• 5. Regulation of Ions, Acid–Base, and Nitrogenous Wastes in Elasmobranchs
    • 1 Introduction
    • 2 Ionoregulation
    • 3 Acid–Base Balance
    • 4 Nitrogenous Wastes
    • 5 Concluding Remarks
    • Acknowledgments
    • References
  • 6. Feeding and Digestion in Elasmobranchs: Tying Diet and Physiology Together
    • 1 Introduction
    • 2 Feeding Habits of Elasmobranchs
    • 3 Elasmobranch Gastrointestinal Tract Anatomy
    • 4 Digestive Enzymes and Secretions
    • 5 Effects of Digestion on Homeostasis
    • 6 Future Perspectives
    • Acknowledgments
    • References
  • 7. Metabolism of Elasmobranchs (Jaws II)
    • 1 Introduction
    • 2 Evolutionary Context
    • 3 Diet and Digestion
    • 4 Oxidative Metabolism
    • 5 Carbohydrate Metabolism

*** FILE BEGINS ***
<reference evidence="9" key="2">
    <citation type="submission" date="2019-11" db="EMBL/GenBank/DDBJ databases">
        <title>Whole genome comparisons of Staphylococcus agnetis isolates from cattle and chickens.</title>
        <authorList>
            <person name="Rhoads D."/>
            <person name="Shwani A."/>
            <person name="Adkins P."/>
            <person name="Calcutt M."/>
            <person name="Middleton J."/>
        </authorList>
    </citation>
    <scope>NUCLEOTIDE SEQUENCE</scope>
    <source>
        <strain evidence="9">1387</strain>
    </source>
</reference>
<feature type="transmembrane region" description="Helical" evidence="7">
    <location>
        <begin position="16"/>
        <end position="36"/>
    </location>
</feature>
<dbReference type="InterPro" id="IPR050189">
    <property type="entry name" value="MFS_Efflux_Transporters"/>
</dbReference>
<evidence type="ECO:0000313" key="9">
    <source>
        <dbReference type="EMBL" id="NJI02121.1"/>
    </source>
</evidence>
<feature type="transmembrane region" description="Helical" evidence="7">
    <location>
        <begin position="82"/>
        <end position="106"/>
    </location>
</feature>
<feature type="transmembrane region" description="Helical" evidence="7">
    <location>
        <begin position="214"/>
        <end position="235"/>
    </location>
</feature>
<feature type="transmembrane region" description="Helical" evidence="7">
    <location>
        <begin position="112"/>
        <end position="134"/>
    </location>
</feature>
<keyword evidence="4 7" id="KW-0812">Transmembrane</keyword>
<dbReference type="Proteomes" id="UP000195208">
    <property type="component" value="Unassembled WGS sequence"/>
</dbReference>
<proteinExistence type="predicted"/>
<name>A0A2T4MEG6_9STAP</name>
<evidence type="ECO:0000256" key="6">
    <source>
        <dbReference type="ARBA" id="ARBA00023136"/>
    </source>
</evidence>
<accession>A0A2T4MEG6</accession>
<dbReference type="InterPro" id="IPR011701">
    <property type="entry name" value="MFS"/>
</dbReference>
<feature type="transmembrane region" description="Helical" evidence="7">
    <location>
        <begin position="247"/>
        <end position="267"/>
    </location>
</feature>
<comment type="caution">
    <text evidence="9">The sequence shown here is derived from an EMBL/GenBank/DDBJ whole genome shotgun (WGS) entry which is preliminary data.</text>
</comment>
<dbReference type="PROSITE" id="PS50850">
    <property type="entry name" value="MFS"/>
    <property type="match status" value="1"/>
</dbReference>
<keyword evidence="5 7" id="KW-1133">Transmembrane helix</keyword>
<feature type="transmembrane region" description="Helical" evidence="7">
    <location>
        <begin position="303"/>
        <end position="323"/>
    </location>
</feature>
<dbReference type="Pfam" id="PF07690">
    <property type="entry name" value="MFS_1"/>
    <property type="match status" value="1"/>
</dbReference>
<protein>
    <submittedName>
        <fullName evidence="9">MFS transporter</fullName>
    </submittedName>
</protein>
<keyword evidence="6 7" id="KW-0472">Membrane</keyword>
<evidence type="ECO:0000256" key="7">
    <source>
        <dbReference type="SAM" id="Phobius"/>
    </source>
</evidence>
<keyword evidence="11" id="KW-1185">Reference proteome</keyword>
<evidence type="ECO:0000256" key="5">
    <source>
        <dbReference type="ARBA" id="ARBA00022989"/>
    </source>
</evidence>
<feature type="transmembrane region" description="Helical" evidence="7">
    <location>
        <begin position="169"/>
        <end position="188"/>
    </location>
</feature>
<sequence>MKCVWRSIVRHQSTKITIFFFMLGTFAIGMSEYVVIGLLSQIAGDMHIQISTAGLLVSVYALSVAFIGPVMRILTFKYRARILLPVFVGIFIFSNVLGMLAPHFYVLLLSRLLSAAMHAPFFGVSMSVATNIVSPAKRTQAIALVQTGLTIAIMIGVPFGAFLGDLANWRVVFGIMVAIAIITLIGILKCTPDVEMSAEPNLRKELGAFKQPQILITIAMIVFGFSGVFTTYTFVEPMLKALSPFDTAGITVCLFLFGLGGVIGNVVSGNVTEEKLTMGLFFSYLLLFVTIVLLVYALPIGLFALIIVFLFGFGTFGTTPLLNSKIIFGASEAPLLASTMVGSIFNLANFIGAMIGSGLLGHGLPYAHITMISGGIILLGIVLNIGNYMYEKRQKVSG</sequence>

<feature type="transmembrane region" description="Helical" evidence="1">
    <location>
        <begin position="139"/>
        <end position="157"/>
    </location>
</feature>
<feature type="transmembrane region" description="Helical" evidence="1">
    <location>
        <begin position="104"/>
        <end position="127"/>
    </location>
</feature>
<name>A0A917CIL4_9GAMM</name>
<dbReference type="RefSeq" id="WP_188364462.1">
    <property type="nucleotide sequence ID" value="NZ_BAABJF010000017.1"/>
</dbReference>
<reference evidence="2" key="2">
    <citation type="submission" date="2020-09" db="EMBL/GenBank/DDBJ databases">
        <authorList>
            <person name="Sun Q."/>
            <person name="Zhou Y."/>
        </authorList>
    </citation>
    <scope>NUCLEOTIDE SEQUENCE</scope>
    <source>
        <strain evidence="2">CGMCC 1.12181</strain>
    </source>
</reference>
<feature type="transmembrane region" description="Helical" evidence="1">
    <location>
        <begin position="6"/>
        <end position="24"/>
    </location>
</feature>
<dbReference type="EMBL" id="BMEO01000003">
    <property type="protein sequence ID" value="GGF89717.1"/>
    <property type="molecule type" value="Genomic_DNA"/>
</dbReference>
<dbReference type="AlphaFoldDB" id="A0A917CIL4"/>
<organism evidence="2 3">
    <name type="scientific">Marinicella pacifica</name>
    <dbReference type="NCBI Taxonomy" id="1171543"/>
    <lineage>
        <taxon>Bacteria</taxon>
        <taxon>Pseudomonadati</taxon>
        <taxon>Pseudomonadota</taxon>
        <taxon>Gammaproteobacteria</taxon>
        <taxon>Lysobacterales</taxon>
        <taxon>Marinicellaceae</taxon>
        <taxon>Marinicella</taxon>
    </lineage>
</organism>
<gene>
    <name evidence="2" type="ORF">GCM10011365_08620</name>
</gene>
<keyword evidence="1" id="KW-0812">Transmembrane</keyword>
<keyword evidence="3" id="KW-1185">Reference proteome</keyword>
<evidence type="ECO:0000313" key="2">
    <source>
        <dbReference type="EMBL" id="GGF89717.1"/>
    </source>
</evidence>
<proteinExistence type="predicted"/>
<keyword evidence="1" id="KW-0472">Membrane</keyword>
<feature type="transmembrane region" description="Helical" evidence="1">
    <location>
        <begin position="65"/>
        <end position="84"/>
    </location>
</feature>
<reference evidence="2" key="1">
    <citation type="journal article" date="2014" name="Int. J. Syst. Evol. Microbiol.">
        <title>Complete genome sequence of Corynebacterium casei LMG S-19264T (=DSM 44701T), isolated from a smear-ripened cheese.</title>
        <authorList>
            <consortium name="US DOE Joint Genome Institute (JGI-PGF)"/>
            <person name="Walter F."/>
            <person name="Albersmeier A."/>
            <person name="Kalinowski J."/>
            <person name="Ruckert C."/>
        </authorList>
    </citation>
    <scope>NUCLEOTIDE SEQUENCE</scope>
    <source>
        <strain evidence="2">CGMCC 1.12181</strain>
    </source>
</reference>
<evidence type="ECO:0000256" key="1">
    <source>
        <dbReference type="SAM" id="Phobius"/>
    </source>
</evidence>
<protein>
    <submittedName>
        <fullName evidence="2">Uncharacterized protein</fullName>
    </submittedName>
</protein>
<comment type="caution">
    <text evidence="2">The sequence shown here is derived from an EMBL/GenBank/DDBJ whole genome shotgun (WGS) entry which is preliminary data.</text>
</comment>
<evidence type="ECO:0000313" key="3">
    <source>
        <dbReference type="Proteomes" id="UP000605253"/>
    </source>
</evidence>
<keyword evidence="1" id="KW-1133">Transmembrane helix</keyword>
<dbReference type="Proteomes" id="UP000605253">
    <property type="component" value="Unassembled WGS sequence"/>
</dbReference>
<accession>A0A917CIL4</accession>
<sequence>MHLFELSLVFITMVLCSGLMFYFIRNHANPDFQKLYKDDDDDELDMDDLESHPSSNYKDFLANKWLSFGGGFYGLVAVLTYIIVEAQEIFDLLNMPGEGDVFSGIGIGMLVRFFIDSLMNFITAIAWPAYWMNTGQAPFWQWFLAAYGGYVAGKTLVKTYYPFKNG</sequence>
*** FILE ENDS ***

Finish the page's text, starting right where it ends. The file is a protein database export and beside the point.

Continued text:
• 6 Nitrogen Metabolism
    • 7 Lipid and Ketone Body Metabolism
    • 8 Vitamin Metabolism
    • 9 Xenobiotic Metabolism
    • 10 Conclusions and Perspectives
    • References
  • 8. Endocrine Systems in Elasmobranchs
    • 1 Introduction
    • 2 Pituitary Gland
    • 3 Corticosteroids and Catecholamines
    • 4 Gastro-Entero-Pancreatic Hormones
    • 5 The Heart as an Endocrine Gland
    • 6 The Kidney as an Endocrine Gland
    • 7 The Pineal
    • 8 Calcium Regulation
    • 9 Conclusions and Perspectives
    • Acknowledgments
    • References
  • Index
  • Other Volumes in the Fish Physiology Series


Fish Physiology: Physiology of Elasmobranch Fishes, Volume 34B is a useful reference for fish physiologists, biologists, ecologists, and conservation biologists. Following an increase in research on elasmobranchs due to the plight of sharks in today’s oceans, this volume compares elasmobranchs to other groups of fish, highlights areas of interest for future research, and offers perspective on future problems. Covering measurements and lab-and-field based studies of large pelagic sharks, this volume is a natural addition to the renowned Fish Physiology series.

Key Features

  • Provides needed comprehensive content on the physiology of elasmobranchs